Here in sunny coastal California, the very idea of snow is as alien as a twelve-legged man-eating a thirty-foot spider. Luckily for Capcom’s new sci-fi shooter, Lost Planet
, both snow and thirty-foot spiders are in abundance. There can be no confusing this planet with Yosemite, or even Berkeley. And while the gameplay is strictly by-the-numbers action, the graphics and enemies are more than enough to set this gem in a galaxy all of its own.
In an E3 that was sadly bereft of anything Halo
, the sci-fi geeks congregated around Capcom’s new game with rodent-like curiosity. “Look at the snow-whipped environments!” they whispered. “Aim for the glowing torso on the giant spider!” they instructed. “Climb into the giant battle mech and tear alien thorax!” they shouted. And I did. And it was good.
In Lost Planet
, you will play as a grunt named Wayne, stranded and struggling to survive on an arctic planet. In as much as we know of the story, Wayne must battle both giant monsters called the Akrid, who are native to the planet, and space pirates who have their own agenda. There was little talking or exposition in the E3 demo, but the giant environment, cluttered with frozen bodies and the remnants of a human outpost, tells a story already. And it’s as pretty a story as it is mysterious.
The snow effects might be the best rendered for a video game to date. Clouds of frost and ice whirl and lash, obscuring your vision in moving patches. But this is no gimmick to cover up draw distance, as behind the whistling snow giant mountains loom majestically. The enemies, especially the spider-like Akrid, are also graphically sublime. Their multi-limbed and multi-jointed bodies propel over the uneven land like insects, fluid and jittery at the same time.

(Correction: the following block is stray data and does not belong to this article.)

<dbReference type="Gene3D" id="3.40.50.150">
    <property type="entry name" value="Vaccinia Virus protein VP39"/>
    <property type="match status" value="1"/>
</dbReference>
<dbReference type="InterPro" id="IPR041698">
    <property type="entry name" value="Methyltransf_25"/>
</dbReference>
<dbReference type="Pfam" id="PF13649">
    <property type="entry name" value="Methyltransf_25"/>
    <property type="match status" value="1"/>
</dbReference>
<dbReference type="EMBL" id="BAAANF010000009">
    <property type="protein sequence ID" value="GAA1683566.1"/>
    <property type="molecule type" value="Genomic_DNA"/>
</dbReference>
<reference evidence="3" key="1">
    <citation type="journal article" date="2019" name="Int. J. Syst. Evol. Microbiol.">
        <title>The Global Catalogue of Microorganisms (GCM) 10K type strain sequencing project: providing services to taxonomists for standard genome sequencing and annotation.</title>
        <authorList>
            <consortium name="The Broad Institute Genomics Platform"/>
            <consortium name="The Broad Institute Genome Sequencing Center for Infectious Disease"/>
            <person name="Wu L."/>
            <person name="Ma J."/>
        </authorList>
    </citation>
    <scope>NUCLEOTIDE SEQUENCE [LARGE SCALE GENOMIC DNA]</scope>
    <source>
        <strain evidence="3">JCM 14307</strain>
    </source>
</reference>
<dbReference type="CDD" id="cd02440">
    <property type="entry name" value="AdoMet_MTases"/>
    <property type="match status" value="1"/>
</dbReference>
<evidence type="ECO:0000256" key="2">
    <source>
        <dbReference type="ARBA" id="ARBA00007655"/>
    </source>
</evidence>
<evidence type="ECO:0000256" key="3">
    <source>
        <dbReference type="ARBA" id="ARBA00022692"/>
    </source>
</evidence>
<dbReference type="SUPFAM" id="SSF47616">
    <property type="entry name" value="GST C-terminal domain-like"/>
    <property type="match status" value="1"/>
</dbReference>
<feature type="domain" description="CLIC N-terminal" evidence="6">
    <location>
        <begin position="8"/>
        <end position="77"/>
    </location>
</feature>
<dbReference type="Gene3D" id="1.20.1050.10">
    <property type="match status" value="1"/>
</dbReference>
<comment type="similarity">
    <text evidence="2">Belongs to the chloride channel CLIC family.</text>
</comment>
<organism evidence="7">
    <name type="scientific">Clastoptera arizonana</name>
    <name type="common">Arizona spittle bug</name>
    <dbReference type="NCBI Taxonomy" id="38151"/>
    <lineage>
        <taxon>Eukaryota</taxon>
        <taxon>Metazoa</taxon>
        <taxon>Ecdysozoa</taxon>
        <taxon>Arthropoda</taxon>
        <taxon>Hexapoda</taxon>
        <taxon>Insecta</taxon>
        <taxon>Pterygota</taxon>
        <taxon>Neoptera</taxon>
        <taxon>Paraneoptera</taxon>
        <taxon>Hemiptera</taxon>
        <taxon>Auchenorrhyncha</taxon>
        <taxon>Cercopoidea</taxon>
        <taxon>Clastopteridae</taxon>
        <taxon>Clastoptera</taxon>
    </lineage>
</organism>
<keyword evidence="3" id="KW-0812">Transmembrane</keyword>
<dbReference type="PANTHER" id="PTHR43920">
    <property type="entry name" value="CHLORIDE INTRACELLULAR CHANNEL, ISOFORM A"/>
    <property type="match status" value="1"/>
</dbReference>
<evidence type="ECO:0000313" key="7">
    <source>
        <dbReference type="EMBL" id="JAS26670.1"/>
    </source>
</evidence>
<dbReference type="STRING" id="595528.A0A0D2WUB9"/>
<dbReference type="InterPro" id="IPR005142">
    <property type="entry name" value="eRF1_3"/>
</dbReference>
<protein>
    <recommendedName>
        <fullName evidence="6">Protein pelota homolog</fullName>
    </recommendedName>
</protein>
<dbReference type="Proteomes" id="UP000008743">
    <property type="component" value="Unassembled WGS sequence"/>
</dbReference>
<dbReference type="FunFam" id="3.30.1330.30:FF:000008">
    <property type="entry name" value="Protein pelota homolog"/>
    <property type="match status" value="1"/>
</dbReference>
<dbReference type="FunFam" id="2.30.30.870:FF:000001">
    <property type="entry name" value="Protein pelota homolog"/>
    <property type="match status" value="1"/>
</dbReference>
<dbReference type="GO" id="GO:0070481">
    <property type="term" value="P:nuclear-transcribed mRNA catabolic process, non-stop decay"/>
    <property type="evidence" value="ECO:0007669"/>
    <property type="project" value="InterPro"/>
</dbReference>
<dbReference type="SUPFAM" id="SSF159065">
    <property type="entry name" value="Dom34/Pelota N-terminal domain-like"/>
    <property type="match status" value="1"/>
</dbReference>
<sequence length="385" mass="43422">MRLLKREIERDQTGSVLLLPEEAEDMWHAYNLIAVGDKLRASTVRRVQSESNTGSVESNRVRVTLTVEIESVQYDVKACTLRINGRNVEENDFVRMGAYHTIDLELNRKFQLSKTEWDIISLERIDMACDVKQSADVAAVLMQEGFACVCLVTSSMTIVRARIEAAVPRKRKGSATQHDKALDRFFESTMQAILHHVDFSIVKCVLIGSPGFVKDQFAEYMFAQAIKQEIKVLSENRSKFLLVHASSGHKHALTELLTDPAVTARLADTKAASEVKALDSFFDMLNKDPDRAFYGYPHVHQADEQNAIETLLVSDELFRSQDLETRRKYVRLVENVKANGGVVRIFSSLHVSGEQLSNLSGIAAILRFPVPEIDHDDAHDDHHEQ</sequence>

But they don’t move for very long, because Wayne sports an impressive arsenal of weapons, including both projectile machine guns and more curious energy weapons. As the shooting takes place in third-person, it isn’t quite as twitchy as a first-person-shooter. The emphasis is clearly on pouring out lots of lead and explosive and not necessarily on pinpoint accuracy.
Which fits with the heavy feel of Wayne himself. He’s not a very speedy guy, especially when hoofing it through five inches of snow. So it’s a good thing the game offers vehicles, especially the mech-like VS suit. Remember Ripley’s big anthropomorphic loader
? The VS is basically the same thing, except with giant cannons. Even better, those cannons can be swapped in and out with the same ease as choosing between weapons on foot. It’s like jumping into a new body - a giant, murderous robot of a new body.
There are loads of neat touches evident in the demo as well. For instance, Wayne is outfitted with a grappling cable that allows him to quickly pull himself onto platforms or ledges. And in an act of pure Hulk strength, he can even pluck a giant VS cannon off a mech and tote it around without the mech itself. They look pretty heavy, but Wayne seems to be a pretty tough dude.
So long as he’s toasty. Although the game sports the ubiquitous life bar, there also a meter for thermal units. When Wayne runs out of heat, he dies quickly. Dead enemies drop heat-emitting doohickeys, and so we anticipate quite a bit of collecting. It’s clever that the gorgeous environment, which is obviously the game’s strong suit, gets to play an actual role in the action itself. The environment may be pretty, but like a German booth babe, it will freeze your heart solid.
Capcom has promised Xbox Live! compatibility, with both co-op and multiplayer battle modes available. It might be a long winter before Halo 3 lands, but from what we’ve seen of Lost Planet, a long cold winter might be just what we wanted.